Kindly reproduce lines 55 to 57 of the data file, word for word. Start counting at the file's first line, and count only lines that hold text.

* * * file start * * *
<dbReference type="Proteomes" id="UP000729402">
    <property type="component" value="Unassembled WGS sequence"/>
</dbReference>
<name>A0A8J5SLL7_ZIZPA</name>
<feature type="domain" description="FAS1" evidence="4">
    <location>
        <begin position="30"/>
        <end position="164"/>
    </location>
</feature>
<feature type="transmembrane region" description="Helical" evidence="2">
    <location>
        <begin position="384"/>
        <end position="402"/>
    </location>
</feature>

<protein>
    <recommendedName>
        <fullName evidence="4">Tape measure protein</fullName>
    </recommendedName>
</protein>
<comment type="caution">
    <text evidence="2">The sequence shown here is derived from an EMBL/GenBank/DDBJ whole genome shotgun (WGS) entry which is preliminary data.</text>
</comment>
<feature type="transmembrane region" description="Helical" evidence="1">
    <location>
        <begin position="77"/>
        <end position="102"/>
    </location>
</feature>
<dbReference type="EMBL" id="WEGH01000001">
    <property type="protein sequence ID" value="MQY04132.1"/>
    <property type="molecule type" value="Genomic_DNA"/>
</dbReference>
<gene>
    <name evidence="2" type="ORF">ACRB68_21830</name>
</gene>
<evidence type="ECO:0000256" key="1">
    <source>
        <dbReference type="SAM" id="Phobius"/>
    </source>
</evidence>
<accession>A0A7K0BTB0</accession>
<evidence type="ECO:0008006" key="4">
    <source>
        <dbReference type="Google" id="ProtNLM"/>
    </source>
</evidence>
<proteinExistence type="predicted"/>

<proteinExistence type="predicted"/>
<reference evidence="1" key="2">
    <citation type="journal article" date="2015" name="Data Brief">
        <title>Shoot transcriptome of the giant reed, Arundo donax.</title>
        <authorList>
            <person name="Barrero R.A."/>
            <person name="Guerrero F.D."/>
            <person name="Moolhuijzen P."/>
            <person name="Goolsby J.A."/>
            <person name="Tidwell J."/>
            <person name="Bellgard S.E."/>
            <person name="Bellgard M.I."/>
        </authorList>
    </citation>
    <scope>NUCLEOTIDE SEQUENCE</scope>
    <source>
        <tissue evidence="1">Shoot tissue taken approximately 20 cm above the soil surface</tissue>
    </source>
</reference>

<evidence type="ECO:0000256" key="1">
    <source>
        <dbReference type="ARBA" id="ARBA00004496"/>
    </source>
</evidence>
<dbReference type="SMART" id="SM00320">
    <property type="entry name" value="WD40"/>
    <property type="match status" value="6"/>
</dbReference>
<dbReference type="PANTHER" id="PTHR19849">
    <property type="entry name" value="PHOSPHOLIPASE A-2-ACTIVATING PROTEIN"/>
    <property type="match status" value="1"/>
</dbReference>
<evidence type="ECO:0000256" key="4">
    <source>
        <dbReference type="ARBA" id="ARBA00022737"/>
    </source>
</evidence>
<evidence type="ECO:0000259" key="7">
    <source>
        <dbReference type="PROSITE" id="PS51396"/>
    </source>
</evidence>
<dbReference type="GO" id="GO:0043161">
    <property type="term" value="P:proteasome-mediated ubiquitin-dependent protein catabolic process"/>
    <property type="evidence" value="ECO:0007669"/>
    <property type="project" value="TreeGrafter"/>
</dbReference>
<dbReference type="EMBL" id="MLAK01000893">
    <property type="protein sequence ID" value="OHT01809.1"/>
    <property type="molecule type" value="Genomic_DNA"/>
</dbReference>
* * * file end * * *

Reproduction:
            <person name="Barrero R.A."/>
            <person name="Guerrero F.D."/>
            <person name="Moolhuijzen P."/>